On DVD: Greenberg

Noah Baumbach has a knack for extremely well-written portrayals of unpleasant characters who find themselves in transformative situations. Beyond his enjoyable collaborations with Wes Anderson, Baumbach's own films (The Squid and the Whale, Margot at the Wedding) are noteworthy for their novelistic approach to character and a fine understanding of interpersonal dynamics. While Baumbach's newest film, Greenberg, carries these hallmarks, but in a watered-down form, and it does not develop its characters as richly and respectfully as we have come to expect. Anchored by an outstanding performance by Ben Stiller, Greenberg succeeds as a study of a deeply flawed man, but it fails to reach beyond that to credibly and fully portray the impact of this terrifyingly off-putting person on the people around him.

Roger Greenberg (Stiller) has just been released from a stay in a New York mental hospital, and arrives in LA for some R&R at his brother's mansion while the brother and his family vacation in Vietnam. While in Los Angeles, Roger reconnects with his old friend Ivan (Rhys Ifans), with whom he once led a promising rock band, and begins a tentative, hurtful affair with his brother's assistant Florence (Greta Gerwig). Both relationships are damaged by Roger's inability to communicate directly and honestly. In a turn of events that sounds like something out of The Journey of Natty Gann, his brother's sick dog serves as the catalyst by which Roger gains at least a little understanding of the limitations of his own personality.

As usual, Baumbach excels at developing characters with fundamental flaws who may or may not be beyond redemption or rehabilitation - and who may or may not be capable of what we'd consider "healthy" relationships. With Ben Stiller's help, Roger Greenberg may be the filmmaker's most indelibly unpleasant creation - a self-hating, self-destructive, obsessive, passive-aggressive, sneaky, sad loner who thwarts his own instincts and is incapable of behaving in a manner considerate of others. Roger is a well-crafted and generally unique personage, and Stiller breathes a restrained, dryly witty life into him.

Although great care has been afforded the film's titular character, less attention has been allotted to the dynamic relationships that move the film forward and, at least ostensibly, result in the maturation of Roger's character arc. His friend Ivan is experiencing his own rough patch: he is in the middle of a trial separation from his wife, and this is a strain upon his relationship with his young son. Ifans, as Ivan, evinces a quiet suffering that serves as an effective counterpoint to Roger's obnoxious self-loathing, and in a scene toward the film's end, he forces Roger to confront the ways in which they have grown apart - and the enormous chasm that separates the ways in which they choose to deal with life's less fortunate moments. It's an effective scene, but it ends on a less-than-satisfying note, with Roger shouting a bunch of unearned, self-serving nonsense back at Ivan. I wanted Ivan's speech to have a greater impact upon Roger's perception of himself, but the script allows him to backslide into defensive justification.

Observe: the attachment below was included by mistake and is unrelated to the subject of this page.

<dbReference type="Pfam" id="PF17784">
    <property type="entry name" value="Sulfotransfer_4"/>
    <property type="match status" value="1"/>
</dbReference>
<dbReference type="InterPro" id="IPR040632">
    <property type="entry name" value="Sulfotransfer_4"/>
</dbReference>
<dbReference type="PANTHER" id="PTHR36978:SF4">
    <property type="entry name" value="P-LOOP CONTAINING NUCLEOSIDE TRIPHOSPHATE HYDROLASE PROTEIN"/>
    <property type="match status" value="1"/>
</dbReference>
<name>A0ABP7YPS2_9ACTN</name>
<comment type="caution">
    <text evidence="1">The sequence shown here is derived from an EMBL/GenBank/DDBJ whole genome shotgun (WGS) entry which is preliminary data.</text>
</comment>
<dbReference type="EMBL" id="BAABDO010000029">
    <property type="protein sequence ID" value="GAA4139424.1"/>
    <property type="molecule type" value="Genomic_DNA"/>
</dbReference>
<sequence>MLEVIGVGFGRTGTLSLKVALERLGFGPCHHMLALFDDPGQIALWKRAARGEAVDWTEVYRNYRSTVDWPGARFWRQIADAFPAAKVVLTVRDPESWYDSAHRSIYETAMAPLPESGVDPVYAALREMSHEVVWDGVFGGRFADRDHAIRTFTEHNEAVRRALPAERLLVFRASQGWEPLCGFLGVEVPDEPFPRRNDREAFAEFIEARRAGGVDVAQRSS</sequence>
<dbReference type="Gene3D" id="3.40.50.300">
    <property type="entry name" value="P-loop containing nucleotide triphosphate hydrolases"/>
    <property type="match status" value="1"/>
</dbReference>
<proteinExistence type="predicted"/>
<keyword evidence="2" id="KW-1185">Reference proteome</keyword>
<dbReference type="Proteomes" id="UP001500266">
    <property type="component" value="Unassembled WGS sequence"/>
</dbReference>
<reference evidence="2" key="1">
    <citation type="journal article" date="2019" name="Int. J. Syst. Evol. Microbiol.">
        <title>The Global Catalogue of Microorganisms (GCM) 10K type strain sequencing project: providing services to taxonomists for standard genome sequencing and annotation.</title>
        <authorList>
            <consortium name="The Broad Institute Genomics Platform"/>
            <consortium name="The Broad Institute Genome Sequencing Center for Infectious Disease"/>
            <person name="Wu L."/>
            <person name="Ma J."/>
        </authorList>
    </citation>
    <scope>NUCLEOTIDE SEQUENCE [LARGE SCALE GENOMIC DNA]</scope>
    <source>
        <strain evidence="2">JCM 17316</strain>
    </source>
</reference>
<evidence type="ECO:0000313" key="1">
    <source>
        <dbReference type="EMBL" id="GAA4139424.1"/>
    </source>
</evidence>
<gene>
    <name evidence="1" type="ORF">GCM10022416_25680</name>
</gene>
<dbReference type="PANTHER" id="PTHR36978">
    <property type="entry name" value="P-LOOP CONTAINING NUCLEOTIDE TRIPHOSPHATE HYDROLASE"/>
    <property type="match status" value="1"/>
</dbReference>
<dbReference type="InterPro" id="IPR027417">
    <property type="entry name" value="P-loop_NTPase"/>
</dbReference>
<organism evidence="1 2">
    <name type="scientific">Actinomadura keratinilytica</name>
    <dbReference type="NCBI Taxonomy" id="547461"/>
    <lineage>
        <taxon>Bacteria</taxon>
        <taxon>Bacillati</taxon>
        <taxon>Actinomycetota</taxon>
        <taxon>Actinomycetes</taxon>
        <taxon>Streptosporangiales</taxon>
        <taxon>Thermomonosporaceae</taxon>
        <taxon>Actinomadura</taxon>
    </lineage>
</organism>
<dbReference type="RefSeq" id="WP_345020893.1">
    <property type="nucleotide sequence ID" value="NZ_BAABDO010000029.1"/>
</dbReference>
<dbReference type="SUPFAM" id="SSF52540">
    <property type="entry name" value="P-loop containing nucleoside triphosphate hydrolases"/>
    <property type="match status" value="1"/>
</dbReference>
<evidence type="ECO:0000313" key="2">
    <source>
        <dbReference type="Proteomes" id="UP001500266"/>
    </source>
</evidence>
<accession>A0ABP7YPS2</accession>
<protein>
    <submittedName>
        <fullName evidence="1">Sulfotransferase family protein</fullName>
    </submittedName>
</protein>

More crucial to the ultimately dissatisfying experience of Greenberg is the role of Florence. Greta Gerwig has received broad acclaim for her performance, and I won't say that her portrayal is devoid of charm. It is, however, somewhat baffling. For the first half-hour or so of the movie, I thought Florence was supposed to be developmentally disabled in some way. Something about Gerwig's delivery and manner makes her seem... slow; there's also a moment early in the film when she is at a party with a friend who seems a little overly-protective, as if Florence required an extra-watchful eye. But even more confusing is why Florence is drawn, against all sane reason, to Roger, even after he repeatedly goes out of his way to render any sort of "real" relationship impossible. At one point, Florence tells Roger, "You like me so much more than you think you do," which comes across as one of the most idiotic lines of dialogue in recent memory and one that could only be written by someone who has spent way too much time in either Brooklyn or Silver Lake. In the context of the film's story, they are the words of extraordinary delusion - nobody, sane or otherwise, would want to enter into a relationship with the poisonous Roger Greenberg, and Florence's unwavering soft spot for him is never explored.

Greenberg is not a bad movie. But Noah Baumbach has made better films - and will no doubt make better ones in the future, too. Greenberg fails to live up to his key strengths as a filmmaker, however, which revolve around his strongly novelistic approach to dynamic relationships between characters. Despite an excellent and absorbing performance by Ben Stiller, Greenberg's world seems incomplete, sketchy, and unfulfilling. 

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